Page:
l         Restraining corruption and other forms of rent seeking. The majority of firms in developing countries report having to pay bribes when dealing with officials, and many rate corruption as their most pressing obstacle. Policies and their implementation are also distorted by the disproportionate influence exercised by politically-connected firms.

 

l         Building the credibility of government policies. Passing new laws has little impact if firms don't believe they will be enforced or sustained.

 

l         Fostering public support for policy improvements. Failure to build public support for creating a more productive society slows reforms and jeopardizes their sustainability.

 

l         Ensuring policy responses are adapted to local conditions. Approaches that are transplanted uncritically from other countries often lead to poor or perverse results. 

 

Focus on delivering the basics

 

Governments should focus on improving the basic foundations of a good investment climate to benefit all firms and activities in the economy. The report reviews lessons of experience in the four core areas:

 

l         Stability and security. Secure property rights are central to a good investment climate. In Poland, Romania, Russia, Slovakia, and Ukraine firms that believed their rights were secure reinvested between 14 and 40 percent more of their profits than those that did not. Rights can be made more secure by verifying rights to land and other property, improving contract enforcement, reducing crime, and restraining expropriation by government.

 

l         Regulation and taxation. Regulation and taxation make important contributions to a good investment climate and to other social goals. But too often approaches create unnecessary risks, costs, and barriers to competition, and lead to a swelling of the informal economy. Successful reforms include those that streamline regulatory procedures, as in Uganda and Vietnam, improve tax administration, as in Kenya and Peru, and modernize customs administration, as in Morocco and Ghana.

 

l         Finance and infrastructure. Finance and infrastructure are critical inputs to most investment activities. Governments are getting better results by improving the investment climate for providers of these services, rather than by involving themselves more directly in service provision.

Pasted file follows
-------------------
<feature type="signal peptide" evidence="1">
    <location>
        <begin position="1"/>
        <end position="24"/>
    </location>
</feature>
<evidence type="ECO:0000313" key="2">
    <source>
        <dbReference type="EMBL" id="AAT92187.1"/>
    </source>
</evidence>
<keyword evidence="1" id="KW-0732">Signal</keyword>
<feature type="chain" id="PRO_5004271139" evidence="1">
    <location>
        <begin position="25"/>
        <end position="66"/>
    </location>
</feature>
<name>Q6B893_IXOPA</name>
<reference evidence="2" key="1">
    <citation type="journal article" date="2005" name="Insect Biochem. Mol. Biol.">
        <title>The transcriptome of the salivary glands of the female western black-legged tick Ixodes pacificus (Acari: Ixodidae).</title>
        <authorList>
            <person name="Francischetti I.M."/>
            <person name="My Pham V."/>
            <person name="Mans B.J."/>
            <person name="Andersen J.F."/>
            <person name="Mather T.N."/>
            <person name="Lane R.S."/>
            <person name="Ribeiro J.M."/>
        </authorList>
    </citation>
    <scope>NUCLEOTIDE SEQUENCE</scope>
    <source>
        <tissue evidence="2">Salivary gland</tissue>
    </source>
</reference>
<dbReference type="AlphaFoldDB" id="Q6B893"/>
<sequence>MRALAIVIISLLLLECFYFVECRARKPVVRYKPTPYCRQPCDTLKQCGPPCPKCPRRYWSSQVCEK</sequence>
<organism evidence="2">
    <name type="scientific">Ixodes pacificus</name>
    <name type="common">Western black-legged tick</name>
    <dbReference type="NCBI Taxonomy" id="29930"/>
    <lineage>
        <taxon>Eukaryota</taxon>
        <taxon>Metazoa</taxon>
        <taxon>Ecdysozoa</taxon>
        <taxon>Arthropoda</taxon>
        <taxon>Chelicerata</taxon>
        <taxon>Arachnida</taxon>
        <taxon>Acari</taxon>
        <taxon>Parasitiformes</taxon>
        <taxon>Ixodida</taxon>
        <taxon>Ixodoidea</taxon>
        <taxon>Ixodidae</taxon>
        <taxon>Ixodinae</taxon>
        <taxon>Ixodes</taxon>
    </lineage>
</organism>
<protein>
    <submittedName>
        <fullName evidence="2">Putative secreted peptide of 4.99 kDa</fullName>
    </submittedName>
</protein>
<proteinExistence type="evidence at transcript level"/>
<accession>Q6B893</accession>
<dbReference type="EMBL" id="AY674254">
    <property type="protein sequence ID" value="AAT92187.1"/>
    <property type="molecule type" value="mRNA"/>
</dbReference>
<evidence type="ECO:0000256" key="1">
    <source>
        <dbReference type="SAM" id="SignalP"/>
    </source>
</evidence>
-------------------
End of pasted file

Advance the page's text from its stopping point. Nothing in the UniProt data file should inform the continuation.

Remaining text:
l         Workers and labor markets. A good investment climate helps connect people to decent jobs. Governments need to foster a skilled workforce and ensure that labor market interventions benefit all workers (including those currently under-employed and in the informal economy). They also need to help workers cope with change in a more dynamic economy.

 

Going beyond the basics by targeting particular firms or activities for special policy privileges is a risky strategy, the report warns.

 

"Governments have been experimenting with selective interventions for centuries. But international experience reveals no sure-fire strategies, and such interventions have gone spectacularly wrong in many cases," said Michael Klein, vice president of World Bank/International Finance Corporation (IFC) for Private Sector Development and IFC chief economist. The report reviews experience with a range of approaches and offers guidelines on ways to reduce the risks inherent with such strategies.

 

Persistence, not perfection, is the key

 

Citing the success of countries such as China, India, and Uganda, the report emphasizes that everything does not have to be done at once. Rather, significant progress can be made by addressing important constraints that face firms, and by sustaining a process of ongoing improvements. Improving property rights in China launched a process that lifted 400 million people out of poverty, with initial reforms followed by a succession of ongoing improvements covering most aspects of its investment climate.

 

Because the main constraints facing firms can vary widely across countries, even in a single region, priorities need to be assessed in each case. To maintain the momentum of reform, countries as diverse as Senegal, Turkey, and Vietnam have established dedicated institutions for engaging stakeholders and reviewing constraints. Effective public communication also plays a vital role in sustaining progress, the report says.

 

The int'l community should do more to help

 

The growth and poverty reduction unleashed by investment climate improvements in a country can easily dwarf the impact of international aid flows. The report calls on the international community to strengthen efforts to help developing countries improve their investment climates by:

 

l         Removing trade restrictions, subsidies and other market distortions in developed countries that harm investment climates in developing countries. This can deliver benefits to developing countries worth more than four times the value of aid they receive to improve their investment climates.

 

l         Providing more effective assistance to help governments improve their investment climates. Technical assistance on the design and implementation of policy improvements can be especially potent, but currently receives fewer resources than the support directed to individual firms and transactions.

 

l         Helping to tackle the huge knowledge agenda on investment climate issues to provide more guidance to policymakers on the design and implementation of policy improvements.

 

(China.org.cn September 29, 2004)